BARCELONA, Spain — The Spanish soccer federation has offered Seville as an alternative host city for this year's European Championship if UEFA rules out using Bilbao as planned. Federation president Luis Rubiales said Friday he has put forward La Cartuja Stadium in the southern Andalusia region as an alternative to San Mamés Stadium. Last week, the federation announced that the current pandemic situation in Bilbao made it impossible for fans to be allowed into matches based on the regulations established by health authorities in the northern Basque Country region. “With all my respect for what Bilbao has done, it is facing many difficulties and it would be terrible for another country to get the host city,” Rubiales said. “La Cartuja would be a magnificent site ... and the first option if Bilbao is finally discarded.” The federation told The Associated Press that it would be up to regional authorities in Andalusia to decide whether fans could potentially be allowed into games in Seville. Currently, there are no fans allowed into league or national team matches anywhere in Spain. A Basque Country region spokesman said Friday that the local government has “not received any direct notification from UEFA” of a change of plans. “If they changed their opinion, and we have to see if they do, then they would inform us. And if they did, they would have to give us an explanation,” regional official Bingen Zupiria said. Other host cities for the tournament to be held around Europe between June 11 and July 11 have given assurances to UEFA that spectators will be allowed into stadiums. A UEFA decision on Bilbao is expected soon. La Cartuja Stadium is a publicly owned stadium run by Andalusia’s regional government. The stadium, which has a running track around the field, can hold 60,000 fans. Seville’s biggest soccer clubs, Sevilla and Real Betis, each have their own stadiums in the same city. The stadium is set to host a second Copa del Rey final this month when Barcelona plays Athletic Bilbao on Saturday. It also hosted the delayed 2020 final two weeks ago, when Real Sociedad beat Athletic Bilbao. No fans have been allowed to attend either final. UEFA has used another stadium in Seville, Sevilla’s Sánchez Pizjuán, as a replacement venue after the home team was eliminated from the Champions League. It hosted both legs of the Chelsea-Porto quarterfinal matchup because of travel restrictions between England and Portugal. San Mamés Stadium in Bilbao is scheduled to host Spain’s Group E games against Sweden, Poland and Slovakia as well as one match in the round of 16. The Basque Country region around Bilbao has been one of the hardest hit by the pandemic in Spain. On Thursday, the region reported 358 cases per 100,000 inhabitants over 14 days, compared to 225 cases per 100,000 inhabitants in Seville's Andalusia region. Above 200 cases per 100,000 is considered high risk by authorities. ___ More AP soccer: https://apnews.com/hub/soccer and https://twitter.com/AP_Sports Joseph Wilson, The Associated Press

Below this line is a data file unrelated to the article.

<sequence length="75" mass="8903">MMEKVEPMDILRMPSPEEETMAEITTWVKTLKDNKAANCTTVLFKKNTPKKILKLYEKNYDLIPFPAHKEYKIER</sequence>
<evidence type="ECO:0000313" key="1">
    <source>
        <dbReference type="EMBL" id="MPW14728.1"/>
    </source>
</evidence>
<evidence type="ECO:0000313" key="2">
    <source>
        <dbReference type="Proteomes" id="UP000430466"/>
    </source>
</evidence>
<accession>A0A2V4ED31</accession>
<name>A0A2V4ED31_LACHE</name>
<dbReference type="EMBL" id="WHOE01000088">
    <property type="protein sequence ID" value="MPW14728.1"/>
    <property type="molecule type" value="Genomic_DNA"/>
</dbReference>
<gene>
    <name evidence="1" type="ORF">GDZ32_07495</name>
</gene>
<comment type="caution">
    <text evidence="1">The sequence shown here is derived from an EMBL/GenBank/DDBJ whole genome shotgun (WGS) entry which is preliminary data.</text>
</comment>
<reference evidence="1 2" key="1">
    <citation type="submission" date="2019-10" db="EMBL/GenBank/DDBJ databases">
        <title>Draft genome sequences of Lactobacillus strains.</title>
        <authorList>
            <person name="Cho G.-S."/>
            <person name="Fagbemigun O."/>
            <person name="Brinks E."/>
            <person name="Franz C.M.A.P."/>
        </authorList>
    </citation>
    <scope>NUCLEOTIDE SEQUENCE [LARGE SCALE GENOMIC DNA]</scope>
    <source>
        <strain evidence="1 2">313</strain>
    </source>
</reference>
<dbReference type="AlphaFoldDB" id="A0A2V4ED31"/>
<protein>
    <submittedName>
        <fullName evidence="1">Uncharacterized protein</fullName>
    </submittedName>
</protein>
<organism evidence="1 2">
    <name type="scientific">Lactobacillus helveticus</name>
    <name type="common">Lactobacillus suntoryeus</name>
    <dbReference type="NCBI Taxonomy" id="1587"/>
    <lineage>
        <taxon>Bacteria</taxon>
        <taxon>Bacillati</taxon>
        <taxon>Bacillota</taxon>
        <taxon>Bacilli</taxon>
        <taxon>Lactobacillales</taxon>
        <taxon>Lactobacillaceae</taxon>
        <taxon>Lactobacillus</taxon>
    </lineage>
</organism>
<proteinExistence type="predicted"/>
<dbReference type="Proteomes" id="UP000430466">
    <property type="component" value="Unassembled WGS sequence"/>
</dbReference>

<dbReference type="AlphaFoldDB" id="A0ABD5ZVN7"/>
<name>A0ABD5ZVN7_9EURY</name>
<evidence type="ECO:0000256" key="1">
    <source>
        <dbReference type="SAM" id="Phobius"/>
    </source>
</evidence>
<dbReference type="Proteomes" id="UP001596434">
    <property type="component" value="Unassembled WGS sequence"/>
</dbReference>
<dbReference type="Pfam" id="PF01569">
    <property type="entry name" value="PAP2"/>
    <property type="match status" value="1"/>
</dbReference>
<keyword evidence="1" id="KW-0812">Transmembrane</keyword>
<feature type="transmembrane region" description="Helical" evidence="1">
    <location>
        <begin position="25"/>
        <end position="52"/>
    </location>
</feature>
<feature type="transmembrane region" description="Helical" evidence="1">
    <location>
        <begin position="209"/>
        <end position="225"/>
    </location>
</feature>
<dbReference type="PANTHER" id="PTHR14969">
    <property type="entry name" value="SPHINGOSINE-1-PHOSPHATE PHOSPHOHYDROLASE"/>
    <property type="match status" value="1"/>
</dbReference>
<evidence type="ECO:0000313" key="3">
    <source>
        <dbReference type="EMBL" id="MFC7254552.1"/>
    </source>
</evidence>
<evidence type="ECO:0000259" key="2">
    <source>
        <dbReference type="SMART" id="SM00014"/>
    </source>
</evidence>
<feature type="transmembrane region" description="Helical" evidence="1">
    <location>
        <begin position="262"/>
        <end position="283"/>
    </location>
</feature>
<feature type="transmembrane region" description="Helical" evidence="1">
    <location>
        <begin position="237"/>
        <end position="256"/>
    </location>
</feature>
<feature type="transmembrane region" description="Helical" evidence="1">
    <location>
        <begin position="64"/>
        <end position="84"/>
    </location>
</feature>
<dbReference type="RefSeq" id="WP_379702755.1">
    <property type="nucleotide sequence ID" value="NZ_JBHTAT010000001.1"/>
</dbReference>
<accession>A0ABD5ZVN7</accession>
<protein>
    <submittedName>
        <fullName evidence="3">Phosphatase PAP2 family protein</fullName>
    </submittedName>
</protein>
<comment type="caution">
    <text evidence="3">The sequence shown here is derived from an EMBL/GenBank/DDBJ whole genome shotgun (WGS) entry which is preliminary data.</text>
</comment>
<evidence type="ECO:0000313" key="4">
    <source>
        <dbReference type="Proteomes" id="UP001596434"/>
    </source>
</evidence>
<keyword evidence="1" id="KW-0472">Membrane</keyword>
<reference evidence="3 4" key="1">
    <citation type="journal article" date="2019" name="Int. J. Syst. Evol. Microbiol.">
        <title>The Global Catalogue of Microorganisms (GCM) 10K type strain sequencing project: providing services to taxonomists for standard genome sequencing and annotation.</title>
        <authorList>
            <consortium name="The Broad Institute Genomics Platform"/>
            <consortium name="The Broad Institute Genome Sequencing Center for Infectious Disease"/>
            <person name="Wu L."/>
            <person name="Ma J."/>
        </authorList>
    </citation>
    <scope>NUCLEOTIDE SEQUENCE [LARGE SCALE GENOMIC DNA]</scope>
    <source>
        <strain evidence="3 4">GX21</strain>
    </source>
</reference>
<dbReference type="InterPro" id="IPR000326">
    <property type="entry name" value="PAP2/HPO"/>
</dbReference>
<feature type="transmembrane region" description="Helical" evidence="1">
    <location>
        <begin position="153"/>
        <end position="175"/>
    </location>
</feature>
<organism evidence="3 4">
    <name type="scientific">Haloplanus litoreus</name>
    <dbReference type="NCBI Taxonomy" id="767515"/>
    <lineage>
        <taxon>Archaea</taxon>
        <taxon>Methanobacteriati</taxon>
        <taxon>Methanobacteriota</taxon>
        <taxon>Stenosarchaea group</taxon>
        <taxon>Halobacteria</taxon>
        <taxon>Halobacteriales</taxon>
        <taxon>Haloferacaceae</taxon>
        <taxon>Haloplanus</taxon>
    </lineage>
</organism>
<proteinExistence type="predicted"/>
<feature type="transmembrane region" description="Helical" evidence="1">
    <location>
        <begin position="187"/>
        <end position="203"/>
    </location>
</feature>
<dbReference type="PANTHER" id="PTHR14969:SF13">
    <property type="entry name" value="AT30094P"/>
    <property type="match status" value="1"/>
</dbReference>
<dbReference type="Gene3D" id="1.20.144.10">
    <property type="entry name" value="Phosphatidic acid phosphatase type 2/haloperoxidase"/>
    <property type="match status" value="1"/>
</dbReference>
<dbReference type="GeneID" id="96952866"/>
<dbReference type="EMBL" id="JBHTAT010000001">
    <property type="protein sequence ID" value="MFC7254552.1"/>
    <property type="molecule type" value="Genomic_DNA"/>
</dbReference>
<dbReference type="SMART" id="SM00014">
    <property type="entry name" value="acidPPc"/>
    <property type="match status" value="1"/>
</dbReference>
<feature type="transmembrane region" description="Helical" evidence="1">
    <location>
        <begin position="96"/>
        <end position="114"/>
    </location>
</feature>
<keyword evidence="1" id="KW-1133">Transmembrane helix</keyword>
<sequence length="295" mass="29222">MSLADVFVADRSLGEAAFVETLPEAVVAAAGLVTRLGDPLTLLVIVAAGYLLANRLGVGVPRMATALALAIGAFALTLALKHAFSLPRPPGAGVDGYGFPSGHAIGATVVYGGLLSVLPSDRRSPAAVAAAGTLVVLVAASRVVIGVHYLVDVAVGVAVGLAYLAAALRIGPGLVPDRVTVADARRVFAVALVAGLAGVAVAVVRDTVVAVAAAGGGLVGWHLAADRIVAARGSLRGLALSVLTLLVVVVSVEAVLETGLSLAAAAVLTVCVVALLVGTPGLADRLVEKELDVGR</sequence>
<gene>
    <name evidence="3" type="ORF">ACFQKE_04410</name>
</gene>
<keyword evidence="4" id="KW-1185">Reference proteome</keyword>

Who plays center field for the Dodgers? Well, it's not as simple a question to answer as it used to be.
How has self-professed 'Jeopardy' superfan Aaron Rodgers done as the show's guest host?
Yahoo Sports senior NBA insider Chris Haynes updates his latest list of top contenders for the NBA’s Most Valuable Player award, with one star back from injury and another missing from his list entirely.